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(3) Lib. 3. Cap. 7. Sect. 31. vabat. Ex reliqua autem multitudine, (4) Ibid. Sect. 36.

annis XVII. majores vinctos ad me(5) Ibid. Cap. 9. Sect. 10. talla exercenda, in Ægyptum mifit; (6) Lib. 4. Cap. 7. Sect. 5. plurimos etiam per provincias distribuit (7) Ibid. Cap. 8. Sect. l.

Titus, in theatris ferro et beftiis cunsu18) Twvide vEWU Tas ist notates xan mentios. Quicunque vero infra XVII καλος επιλέξας ετηρει το θριαμβω. τα annum ætatis erant, lub corona venditi δε λοιπα πληθας τας υπερ έπλακαιδεκα funt.---Et captivorum quidem otanium, ετη δησας, επεμψεν εις τα κατ’ Αιγυπloν qui totius belli tempore capti funt, nuεργα, πλεισες δ' εις τας επαρχιας δει- meras erat ad nonaginta septem millia. δωρησατο Τιτις, φθαρησομενες εν τοις Lib. 6. Cap.9. Sect. 2 et 3. p. 1291. θεατρους σιδηρο και θηριους, οι δ' Pro EVEQ EVVevonxovla fcripisle Josephum szlexandena etov ingabroav.-Twv hev cenlet Villalpandus, tom. 3. p. 123. αιχμαλωτων παντων, όσα καθ' όλον (9) Ibid. Sect. 2. εληφθη τον πολεμον, αριθμος εννέα μυ. (1) Lib. 7. Cap. 2. Sect. 1. γιαδες και επλακισχιλιοι συνηχθη. ju. (2) Ibid. Cap. 3. Sect. 3, venes autem lectos, qui proceritate et (3) Ibid. Cap. 5. Sect. 1. forma cæteris præitarent, triumpho ser- (4) Ibid. Sedt, 3.

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Feven hundred others of remarkable stature and beauty.

Thus were the Jews miserably tormented, and distributed over the Roman provinces; and are they not ftill distressed and dispersed over all the nations of the earth?

As the Jews were to be led away captive into all nations, fo Jerufalem was to be troden down of the Gentiles, until the times of the Gentiles be fulfilled. And accordingly Jerusalem has never since been in the potsession of the Jews, but hath conftantly been in subjection to some other pation, as first to the Roinans, and afterwards to the Saracens, and then to the Franks, and then to the Mamulues, and now to the Turks.

Titus, as it was related before, (5) commanded all the city as well as the temple to be destroyed : only three towers were left standing for monuments to posterity of the ftrength of the city, and so much of the wall as encompafled the city on the west, for barracks for the foldiers who were left there in garrison. All the rest of the city was fo totally demolithed, that there was no likelihood of its ever being inhabited again. The foldiers who were left there, () were the tenth legion, with fome troops of horse and companies of foot, (7) under the command of Terentius Rufus. When Titus (8) came again to Jerufalem in his way from Syria to Egypt, and beheld the fad devastation of the city, and called to mind its former fplendor and beauty, he could not help lamenting over it, and curling the authors of the rebellion, who had compelled him to the cruel necessity of destroying fo fine a city. Vespasian (9) ordered all the lands of the Jews to be fold for his own ute; and all the Jews, wherefoever they dwelt, to pay each man every year the same sum to the capitol of Rome, that they had before paid to the temple at Jerusalem. The desolation was fo complete, that Eleazar (1) faid to his country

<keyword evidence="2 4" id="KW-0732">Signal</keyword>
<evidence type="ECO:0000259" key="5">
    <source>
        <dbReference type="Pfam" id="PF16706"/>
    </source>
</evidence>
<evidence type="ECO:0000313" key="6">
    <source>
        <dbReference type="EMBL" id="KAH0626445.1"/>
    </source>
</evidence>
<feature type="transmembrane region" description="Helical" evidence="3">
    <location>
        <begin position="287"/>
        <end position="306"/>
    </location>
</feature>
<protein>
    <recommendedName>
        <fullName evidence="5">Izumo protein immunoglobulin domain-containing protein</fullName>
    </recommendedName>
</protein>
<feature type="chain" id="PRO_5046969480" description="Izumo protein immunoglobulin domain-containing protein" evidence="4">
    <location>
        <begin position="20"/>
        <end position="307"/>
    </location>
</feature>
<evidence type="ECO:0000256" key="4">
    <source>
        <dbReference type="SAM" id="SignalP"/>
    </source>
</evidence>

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men; What is become of our city, which was believed • to be inhabited by God? It is rooted up from the very · foundations, and the only monument of it that is left, is camp

of those who destroyed it, still pitched upon • its remains. Some unhappy old men fit over the aihes

of the temple, and a few women reserved by the enemy • for the baseft of injuries.

The first who (2) rebuilt Jerusalein, though not all exaAly on the fame spot, was the Roman emperor Ælius Adrian, and he called it after his own name Ælia, and placed in it a Roman colony, and dedicated a temple to Jupiter Capitolinus in the room of the temple of the true God. While he was visiting the eastern parts of the empire, he came to Jerusalem, as (3) Epiphanius informs us, forty-seven years after its destruction by Titus, and found the city all leveled with the ground, and the temple of God troden under foot, except a few houses: and he then formed the resolution of rebuilding it, but his design was not put in execution till towards the latter end of his reign. The Jews, naturally of a feditious fpirit, were inflamed (4) upon this occasion into open rebellion, to recover their native city and country out of the hands of heathen violators and oppreffors : and they were headed by a man called (5) Barchochab, a vile sobber and murderer, whofe name fignifying the son of a ftar, he confidently pretended that he was the person prophesied of bya Balaam in thofe words, (Numb. XXIV. 17.) There shall come a star out of Jacob, and a fceptre Jhall rise out of Israel. They were (6) fuccessful in their first enterprises through the negle& of the Romans: and it is probable, as the rebellion

τε τεμενες παρακαθηνται, και γυναικες Sect. 7. p. 1322. oλoγαι προς υβριν αισχισην υπο των αρ- (2) Dionis Caff

. Hist. Lib. 69. anpowy TETY POLLevelb. quid de ea fac- p. 793. Edit. Leunclav. Hanov. tum eft, quam Deum habitaffe cre- 1606. didimus? Radicitus ex fundamentis (3) Epiphan. de Manf. et Pond, evulsa est, et id folum ejus monumen- Cap. 14. p. 170. Vol. 2. Edit. Pa. tum relictum, caftra fcilicet illorum a tavii.. quibus excisa est jam reliquiis ejus (4) Dionis. Hift. ibid. imposita. Senes vero infelices templi (5) Eufeb. Ecclef. Hift. Lib. 4. cineribus aflident, et paucæ mulieres Cap. 6. Vide etiam Scaligeri Animad. ad turpissimam pudoris injuriam ab verf. in Eusebii Chron. p. 226. hoftibus reservatæ. Ibid. Cap. 8. (6) Dionis Hift. ibid.